Any self service analytics, regardless of persona, has to involve data governance. Here are three examples of how any serious analytics work would be impossible without support for a proper data governance practice in the analytics technology:

  1. Fine-grained authorization controls: Most industries feature data sets where data access needs to be controlled so that sensitive data is protected. As data moves from one store to another, gets transformed, and aggregated, the authorization information needs to move with that data. Without the transfer of authorization controls as data changes state or location, self-service analytics would not be permitted under the applicable regulatory policies.
  2. Data lineage information: As data moves between different data storage layers and changes state, it’s important for the lineage of the data to be captured and stored. This helps analysts understand what goes into their analytic results, but it is also often a policy requirement for many regulatory frameworks. An example of where this is important is the right to be forgotten, which is a legislative initiative we are seeing in some Western countries. With this, any trace of information about a citizen would have to be tracked down and deleted from all of an organization’s data stores. Without a comprehensive data lineage framework, adherence to a right to be forgotten policy would be impossible.
  3. Business glossary: A current and complete business glossary acts as a roadmap for analysts to understand the nature of an organization’s data. Specifically, a business glossary maps an organization’s business concepts to the data schemas. One common problem with Hadoop data lakes is a lack of business glossary information as Hadoop has no proper set of metadata and governance tooling.

Summary:
A core design point of any self service analytics offering (like the IBM DataWorks) is that data governance capabilities should be baked in. This enables self-service data analysis where analysts only see data they’re entitled to see, where data movement and transformation is automatically tracked for a complete lineage story, and as users search for data, business glossary information is used.

A dip into ‘Data Reservoir’

In the previous blog, we discussed in great details the limitation of a Data Lake and how without proper governance, a data lake can become overwhelming and unsafe to use. Hence, emerged an enhanced data lake solution known as a data reservoir. So how does a Data Reservoir assists the Enterprise:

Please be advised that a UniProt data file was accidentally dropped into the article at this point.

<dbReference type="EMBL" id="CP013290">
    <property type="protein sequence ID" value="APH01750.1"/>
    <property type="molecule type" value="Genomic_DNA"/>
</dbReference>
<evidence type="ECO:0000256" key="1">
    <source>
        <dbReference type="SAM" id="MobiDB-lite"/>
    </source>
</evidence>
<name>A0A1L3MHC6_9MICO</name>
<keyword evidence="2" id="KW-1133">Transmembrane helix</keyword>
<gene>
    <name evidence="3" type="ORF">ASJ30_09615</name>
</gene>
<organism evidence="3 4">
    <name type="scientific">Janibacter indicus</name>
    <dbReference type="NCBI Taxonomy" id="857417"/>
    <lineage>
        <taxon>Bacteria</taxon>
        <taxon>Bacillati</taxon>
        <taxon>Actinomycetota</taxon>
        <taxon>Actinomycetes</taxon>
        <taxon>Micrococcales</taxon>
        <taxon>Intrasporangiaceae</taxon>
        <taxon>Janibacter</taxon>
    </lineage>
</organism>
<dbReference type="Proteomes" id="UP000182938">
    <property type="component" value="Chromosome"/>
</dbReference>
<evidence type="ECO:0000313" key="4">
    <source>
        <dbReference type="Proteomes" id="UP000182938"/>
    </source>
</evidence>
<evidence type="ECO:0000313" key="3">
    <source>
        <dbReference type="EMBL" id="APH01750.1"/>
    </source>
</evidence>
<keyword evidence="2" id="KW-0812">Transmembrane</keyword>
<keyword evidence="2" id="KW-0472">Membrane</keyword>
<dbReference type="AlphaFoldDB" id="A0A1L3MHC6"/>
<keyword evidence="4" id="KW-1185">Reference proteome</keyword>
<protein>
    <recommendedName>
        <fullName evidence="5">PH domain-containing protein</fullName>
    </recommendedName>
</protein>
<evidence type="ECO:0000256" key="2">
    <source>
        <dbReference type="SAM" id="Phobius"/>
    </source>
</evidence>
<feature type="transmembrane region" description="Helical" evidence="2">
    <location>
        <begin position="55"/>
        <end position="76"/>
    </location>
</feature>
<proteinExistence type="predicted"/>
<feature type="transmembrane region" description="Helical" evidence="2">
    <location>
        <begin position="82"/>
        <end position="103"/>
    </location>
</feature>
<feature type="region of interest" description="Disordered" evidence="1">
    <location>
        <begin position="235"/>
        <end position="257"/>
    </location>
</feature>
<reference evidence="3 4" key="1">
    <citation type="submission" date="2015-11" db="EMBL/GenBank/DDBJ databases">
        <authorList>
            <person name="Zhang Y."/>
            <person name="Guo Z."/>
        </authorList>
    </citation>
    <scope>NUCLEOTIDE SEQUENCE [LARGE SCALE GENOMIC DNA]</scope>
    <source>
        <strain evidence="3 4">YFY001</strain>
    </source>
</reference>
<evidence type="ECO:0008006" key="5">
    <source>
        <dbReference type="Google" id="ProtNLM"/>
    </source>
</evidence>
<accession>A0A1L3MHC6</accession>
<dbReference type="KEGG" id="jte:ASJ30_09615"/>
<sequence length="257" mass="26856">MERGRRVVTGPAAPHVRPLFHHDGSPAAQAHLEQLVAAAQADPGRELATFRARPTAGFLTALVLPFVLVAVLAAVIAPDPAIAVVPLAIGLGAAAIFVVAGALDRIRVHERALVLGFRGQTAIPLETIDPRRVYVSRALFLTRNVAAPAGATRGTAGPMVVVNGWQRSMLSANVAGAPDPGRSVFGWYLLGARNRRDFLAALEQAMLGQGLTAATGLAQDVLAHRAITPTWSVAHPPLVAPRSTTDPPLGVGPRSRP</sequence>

• A data reservoir provides the right information to people so they can perform activities like the following:
    – Investigate and understand a particular situation or type of activity.
    – Build analytical models of the activity.
    – Assess the success of an analytic solution in production in order to improve it.
  • A data reservoir provides credible information to subject matter experts (such as data to analysts, data scientists, and business teams) so they can perform analysis activities such as, investigating and understanding a particular situation, event, or activity.
  • A data reservoir has capabilities that ensure the data is properly cataloged and protected so subject matter experts can confidently access the data they need for their work and analysis.
  • The creation and maintenance of the data reservoir is accomplished with little to no assistance and additional effort from the IT teams.

Design of a Data Reservoir:
This design point is critical because subject matter experts play a crucial role in ensuring that analytics provides worthwhile and valuable insights at appropriate points in the organization’s operation. With a data reservoir, line-of-business teams can take advantage of the data in the data reservoir to make decisions with confidence.

Data ReservoirThere are three main parts to a data reservoir described as follows:

  • The data reservoir repositories (Figure 1, item 1) provide platforms both for storing data and running analytics as close to the data as possible.
  • The data reservoir services (Figure 1, item 2) provide the ability to locate, access, prepare, transform, process, and move data in and out of the data reservoir repositories.